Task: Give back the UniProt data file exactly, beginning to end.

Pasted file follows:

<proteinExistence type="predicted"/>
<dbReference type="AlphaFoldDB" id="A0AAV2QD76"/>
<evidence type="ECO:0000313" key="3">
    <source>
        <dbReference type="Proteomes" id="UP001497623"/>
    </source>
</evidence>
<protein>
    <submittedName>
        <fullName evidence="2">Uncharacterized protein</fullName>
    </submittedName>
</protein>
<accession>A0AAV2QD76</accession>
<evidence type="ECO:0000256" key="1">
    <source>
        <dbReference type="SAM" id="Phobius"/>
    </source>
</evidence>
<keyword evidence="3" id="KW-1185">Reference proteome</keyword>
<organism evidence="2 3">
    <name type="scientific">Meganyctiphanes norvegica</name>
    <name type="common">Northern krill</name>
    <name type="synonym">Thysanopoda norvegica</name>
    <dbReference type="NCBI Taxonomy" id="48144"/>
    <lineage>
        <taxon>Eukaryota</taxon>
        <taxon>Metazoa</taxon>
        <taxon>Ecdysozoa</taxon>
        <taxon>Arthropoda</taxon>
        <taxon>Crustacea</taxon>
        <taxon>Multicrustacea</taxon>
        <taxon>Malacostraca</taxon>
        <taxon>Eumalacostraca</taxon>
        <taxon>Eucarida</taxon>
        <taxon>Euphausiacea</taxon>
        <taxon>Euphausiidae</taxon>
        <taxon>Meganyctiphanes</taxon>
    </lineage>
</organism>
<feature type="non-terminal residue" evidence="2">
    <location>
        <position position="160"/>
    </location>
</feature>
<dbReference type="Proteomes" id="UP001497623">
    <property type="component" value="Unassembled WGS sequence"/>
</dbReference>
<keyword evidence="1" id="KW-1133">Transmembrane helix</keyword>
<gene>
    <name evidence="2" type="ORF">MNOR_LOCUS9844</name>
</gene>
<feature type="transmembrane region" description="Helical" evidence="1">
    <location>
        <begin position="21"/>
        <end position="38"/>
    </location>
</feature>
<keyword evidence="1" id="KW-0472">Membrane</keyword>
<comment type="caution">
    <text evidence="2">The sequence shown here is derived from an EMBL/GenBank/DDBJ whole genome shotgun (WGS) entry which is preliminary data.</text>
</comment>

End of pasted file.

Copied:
<proteinExistence type="predicted"/>
<dbReference type="AlphaFoldDB" id="A0AAV2QD76"/>
<evidence type="ECO:0000313" key="3">
    <source>
        <dbReference type="Proteomes" id="UP001497623"/>
    </source>
</evidence>
<protein>
    <submittedName>
        <fullName evidence="2">Uncharacterized protein</fullName>
    </submittedName>
</protein>
<accession>A0AAV2QD76</accession>
<evidence type="ECO:0000256" key="1">
    <source>
        <dbReference type="SAM" id="Phobius"/>
    </source>
</evidence>
<keyword evidence="3" id="KW-1185">Reference proteome</keyword>
<organism evidence="2 3">
    <name type="scientific">Meganyctiphanes norvegica</name>
    <name type="common">Northern krill</name>
    <name type="synonym">Thysanopoda norvegica</name>
    <dbReference type="NCBI Taxonomy" id="48144"/>
    <lineage>
        <taxon>Eukaryota</taxon>
        <taxon>Metazoa</taxon>
        <taxon>Ecdysozoa</taxon>
        <taxon>Arthropoda</taxon>
        <taxon>Crustacea</taxon>
        <taxon>Multicrustacea</taxon>
        <taxon>Malacostraca</taxon>
        <taxon>Eumalacostraca</taxon>
        <taxon>Eucarida</taxon>
        <taxon>Euphausiacea</taxon>
        <taxon>Euphausiidae</taxon>
        <taxon>Meganyctiphanes</taxon>
    </lineage>
</organism>
<feature type="non-terminal residue" evidence="2">
    <location>
        <position position="160"/>
    </location>
</feature>
<dbReference type="Proteomes" id="UP001497623">
    <property type="component" value="Unassembled WGS sequence"/>
</dbReference>
<keyword evidence="1" id="KW-1133">Transmembrane helix</keyword>
<gene>
    <name evidence="2" type="ORF">MNOR_LOCUS9844</name>
</gene>
<feature type="transmembrane region" description="Helical" evidence="1">
    <location>
        <begin position="21"/>
        <end position="38"/>
    </location>
</feature>
<keyword evidence="1" id="KW-0472">Membrane</keyword>
<comment type="caution">
    <text evidence="2">The sequence shown here is derived from an EMBL/GenBank/DDBJ whole genome shotgun (WGS) entry which is preliminary data.</text>
</comment>